Google Apps (www.google.com/apps) is made up of five fully-functioning online applications: Gmail, Calendar, Docs, Talk, and Sites. Communicating with other people on the Internet is a snap with Gmail and Talk, and collaboration is simple with Calendar, Docs, and Sites. Each of these apps are fully functioning programs that allow you to do your work, such as e-mail and word processing, from any Web browser, instead of relying on your computer’s other installed software. Additionally, you can quickly access information you store online by using mini versions of the apps called gadgets. There are different editions of the whole Google Apps package, depending on your organization and needs. These include:
- Team Edition: If you already have a school or work e-mail address, this edition adds Calendar, Docs, Talk, and Sites to the mix. Plus, you can instantly start connecting with other users in your organization that have already signed up. (Click the link for Coworkers or Classmates.)
- Standard Edition: If your group or business is just starting out or is switching from another service, such as Outlook, this free edition of Google Apps lets you use all five services with your existing domain name with minimal e-mail advertisements. (Click the Business IT Managers link, click the See Details and Sign Up button, and then click Compare to Standard Edition)
- Premier Edition: This edition costs $50 per user per year, but adds more functionality and security than Standard Edition, more storage space, provides 24/7 support, and gets rid of the ads. (Click the Business IT Managers link.)
- Education Edition. This is just like Premier Edition, but free for universities, schools, and other nonprofit organizations. (Click the School IT Managers link.) These apps just so happen to play nice with each other, too, by allowing you to easily share information from one app with another. Some of the features we talk about in this book include alerts, which are sent to your e-mail account, and embedded calendars, which help your team members know what’s coming up. In the next few sections, we give you a taste of what each of the other apps does and provide examples of how you can include them in your sites by using gadgets.
Google Calendar (http://calendar.google.com) keeps track of your events. You can easily add new calendar items and access them from anywhere, including your BlackBerry or iPhone. In Calendar, you can create separate calendars for your personal and team-related events and share them with other members of your team. Displaying your team calendar is easy in Google Sites, thanks to the Calendar gadget. From your site, everyone can quickly find upcoming events or follow up on meetings that happened.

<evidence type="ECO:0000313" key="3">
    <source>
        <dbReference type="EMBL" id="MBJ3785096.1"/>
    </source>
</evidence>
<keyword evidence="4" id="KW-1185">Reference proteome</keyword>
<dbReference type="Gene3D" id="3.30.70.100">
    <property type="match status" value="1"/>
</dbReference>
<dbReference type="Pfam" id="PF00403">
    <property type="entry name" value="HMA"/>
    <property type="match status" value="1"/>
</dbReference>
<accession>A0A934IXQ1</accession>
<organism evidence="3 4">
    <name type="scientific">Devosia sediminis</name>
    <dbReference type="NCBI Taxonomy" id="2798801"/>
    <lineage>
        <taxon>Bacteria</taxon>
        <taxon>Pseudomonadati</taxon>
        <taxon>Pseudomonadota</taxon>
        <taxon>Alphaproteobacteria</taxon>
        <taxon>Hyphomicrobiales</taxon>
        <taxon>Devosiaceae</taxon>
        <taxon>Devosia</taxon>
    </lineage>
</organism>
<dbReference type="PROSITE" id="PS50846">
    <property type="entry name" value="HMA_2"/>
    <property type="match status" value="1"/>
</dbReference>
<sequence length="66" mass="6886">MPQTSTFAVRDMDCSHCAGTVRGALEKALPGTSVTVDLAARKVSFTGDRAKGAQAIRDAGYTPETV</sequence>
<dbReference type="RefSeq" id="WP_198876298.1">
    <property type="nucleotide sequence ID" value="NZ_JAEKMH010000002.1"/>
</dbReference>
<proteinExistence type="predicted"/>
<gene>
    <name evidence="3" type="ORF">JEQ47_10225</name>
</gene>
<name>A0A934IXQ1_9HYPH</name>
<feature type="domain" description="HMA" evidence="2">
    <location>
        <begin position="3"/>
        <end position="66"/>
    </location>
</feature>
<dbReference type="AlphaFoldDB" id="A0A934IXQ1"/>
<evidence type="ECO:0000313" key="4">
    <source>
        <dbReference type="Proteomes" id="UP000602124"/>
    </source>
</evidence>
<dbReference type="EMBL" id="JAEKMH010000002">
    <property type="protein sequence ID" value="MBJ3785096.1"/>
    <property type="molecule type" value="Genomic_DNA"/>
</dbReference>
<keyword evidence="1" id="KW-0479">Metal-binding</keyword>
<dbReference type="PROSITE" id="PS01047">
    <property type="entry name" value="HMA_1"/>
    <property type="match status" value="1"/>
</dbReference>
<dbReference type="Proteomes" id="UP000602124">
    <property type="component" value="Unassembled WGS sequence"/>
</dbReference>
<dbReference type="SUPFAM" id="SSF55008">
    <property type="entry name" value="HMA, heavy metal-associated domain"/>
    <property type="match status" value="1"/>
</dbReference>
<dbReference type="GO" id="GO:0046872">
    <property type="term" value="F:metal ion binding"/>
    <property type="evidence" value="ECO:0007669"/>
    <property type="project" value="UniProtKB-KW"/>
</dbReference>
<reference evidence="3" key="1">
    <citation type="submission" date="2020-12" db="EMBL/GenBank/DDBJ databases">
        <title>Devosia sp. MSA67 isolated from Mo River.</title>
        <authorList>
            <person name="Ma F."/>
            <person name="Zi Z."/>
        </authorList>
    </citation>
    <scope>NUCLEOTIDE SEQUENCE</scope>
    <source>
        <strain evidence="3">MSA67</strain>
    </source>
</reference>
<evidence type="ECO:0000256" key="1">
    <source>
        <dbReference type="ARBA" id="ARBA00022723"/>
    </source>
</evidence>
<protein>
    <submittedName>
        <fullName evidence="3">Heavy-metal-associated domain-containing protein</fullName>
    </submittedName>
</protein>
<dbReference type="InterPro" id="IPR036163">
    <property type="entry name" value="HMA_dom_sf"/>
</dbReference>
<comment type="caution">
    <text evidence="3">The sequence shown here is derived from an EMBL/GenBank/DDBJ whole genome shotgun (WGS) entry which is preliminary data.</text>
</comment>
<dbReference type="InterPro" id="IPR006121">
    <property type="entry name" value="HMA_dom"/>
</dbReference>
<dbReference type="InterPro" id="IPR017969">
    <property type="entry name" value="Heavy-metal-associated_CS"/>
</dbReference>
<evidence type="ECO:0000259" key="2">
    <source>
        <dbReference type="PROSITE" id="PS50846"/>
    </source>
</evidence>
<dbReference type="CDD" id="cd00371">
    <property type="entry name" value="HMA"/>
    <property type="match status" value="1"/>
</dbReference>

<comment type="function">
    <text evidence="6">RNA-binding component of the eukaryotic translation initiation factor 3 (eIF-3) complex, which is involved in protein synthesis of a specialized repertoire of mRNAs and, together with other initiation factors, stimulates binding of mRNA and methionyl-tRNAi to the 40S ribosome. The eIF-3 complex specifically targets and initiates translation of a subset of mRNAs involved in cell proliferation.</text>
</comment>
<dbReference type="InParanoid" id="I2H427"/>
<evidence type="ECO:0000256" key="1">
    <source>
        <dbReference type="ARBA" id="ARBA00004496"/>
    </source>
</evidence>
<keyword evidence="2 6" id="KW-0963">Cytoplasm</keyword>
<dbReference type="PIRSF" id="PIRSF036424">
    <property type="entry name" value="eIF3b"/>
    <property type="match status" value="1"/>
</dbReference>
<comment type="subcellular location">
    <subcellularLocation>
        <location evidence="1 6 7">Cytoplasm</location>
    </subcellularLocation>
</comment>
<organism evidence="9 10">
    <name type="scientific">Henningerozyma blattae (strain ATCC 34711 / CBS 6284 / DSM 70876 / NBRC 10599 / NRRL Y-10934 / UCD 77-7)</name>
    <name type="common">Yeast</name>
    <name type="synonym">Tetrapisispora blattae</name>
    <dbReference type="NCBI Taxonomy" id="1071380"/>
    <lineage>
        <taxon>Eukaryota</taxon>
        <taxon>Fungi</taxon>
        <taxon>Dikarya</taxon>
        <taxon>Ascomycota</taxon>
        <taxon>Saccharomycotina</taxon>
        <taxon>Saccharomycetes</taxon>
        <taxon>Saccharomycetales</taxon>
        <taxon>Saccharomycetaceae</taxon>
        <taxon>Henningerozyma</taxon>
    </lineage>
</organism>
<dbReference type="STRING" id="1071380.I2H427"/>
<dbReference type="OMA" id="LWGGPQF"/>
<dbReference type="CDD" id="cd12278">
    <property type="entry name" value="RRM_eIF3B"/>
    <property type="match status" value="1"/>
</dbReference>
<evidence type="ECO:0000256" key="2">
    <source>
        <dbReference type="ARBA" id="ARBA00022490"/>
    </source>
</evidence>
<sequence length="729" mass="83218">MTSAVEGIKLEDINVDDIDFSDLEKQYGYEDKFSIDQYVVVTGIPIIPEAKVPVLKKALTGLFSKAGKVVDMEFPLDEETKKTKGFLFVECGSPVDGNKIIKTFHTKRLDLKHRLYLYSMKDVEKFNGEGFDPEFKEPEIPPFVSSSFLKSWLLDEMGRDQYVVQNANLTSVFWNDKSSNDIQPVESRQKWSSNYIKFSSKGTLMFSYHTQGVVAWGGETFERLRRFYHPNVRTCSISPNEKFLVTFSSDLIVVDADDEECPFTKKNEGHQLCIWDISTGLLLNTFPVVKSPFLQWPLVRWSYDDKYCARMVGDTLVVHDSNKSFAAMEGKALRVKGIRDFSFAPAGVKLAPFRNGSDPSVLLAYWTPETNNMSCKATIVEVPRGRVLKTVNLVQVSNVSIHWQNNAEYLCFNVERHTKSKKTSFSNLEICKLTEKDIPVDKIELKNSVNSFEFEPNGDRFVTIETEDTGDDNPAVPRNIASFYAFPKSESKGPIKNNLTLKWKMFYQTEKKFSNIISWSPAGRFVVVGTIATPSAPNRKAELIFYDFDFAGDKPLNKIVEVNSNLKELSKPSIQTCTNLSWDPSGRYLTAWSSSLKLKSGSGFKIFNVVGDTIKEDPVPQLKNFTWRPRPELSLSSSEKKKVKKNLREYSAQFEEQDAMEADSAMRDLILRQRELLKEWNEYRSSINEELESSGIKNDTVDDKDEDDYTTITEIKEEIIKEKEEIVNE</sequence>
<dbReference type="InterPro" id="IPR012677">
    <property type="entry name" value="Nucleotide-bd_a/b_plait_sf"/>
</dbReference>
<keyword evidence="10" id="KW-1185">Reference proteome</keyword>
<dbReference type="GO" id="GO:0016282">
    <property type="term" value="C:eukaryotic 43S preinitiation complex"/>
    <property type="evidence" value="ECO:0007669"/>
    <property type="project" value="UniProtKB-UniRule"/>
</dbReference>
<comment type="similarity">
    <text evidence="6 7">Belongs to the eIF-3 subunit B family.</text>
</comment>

Create, edit, and store documents, spreadsheets, and presentations online with Google Docs (http://docs.google.com). Google Docs features a surprisingly powerful word processor, spreadsheet editor, and presentations app that provide most of the tools you need. One of the cool things about Docs is that you can share your documents with other team members and work on them at the same time. This way, any changes you make are automatically updated and everyone else can see them right away.
It should be no surprise, then, that you can include your docs on GoogleSites, too. Beyond simply creating links to your individual docs, Google Sites uses gadgets to place the content of your docs directly on your pages. For example, use the Spreadsheet gadget to include a list you have stored in a spreadsheet or the Presentation gadget to play an animated slideshow of a quarterly report.
Gmail (www.gmail.com) is Google’s solution to e-mail. It features a simple interface and a lot of cool innovations, such as conversations and labels. You can also use Gmail with your favorite e-mail program, such as Outlook or Thunderbird. Unlike other free e-mail services, which feature annoying graphical ads, Gmail uses text ads that are less bothersome.
With Google Apps, Gmail works with your group’s domain name. This means that your e-mail can still be email@example.com, but you can use Gmail’s intuitive interface and have your e-mail hosted by Google. Google Sites uses e-mail notifications to let your group or team members know when something changes on your site. When a change is made to a page, Google Sites sends subscribers an e-mail showing exactly what changes were made and gives you a link to open that page directly.
When e-mail simply isn’t fast enough, use Google Talk (http://talk.google.com). Talk is a really cool instant messaging app that you can either download to your computer or run directly from your site. If you’re using Google Apps Team Edition, your co-workers or fellow students are automatically added to your contact list. When one of your contacts is online (they’ll have a green dot next to their name), simply click their name and start telling them why they’re the best member of your team. When you chat with more that one person, each conversation shows as a tab along the top of the Talk gadget. Add the Talk gadget to any page on your site, and you and your team members are signed in automatically each time you visit.
Source of Information : Google Sites and Chrome
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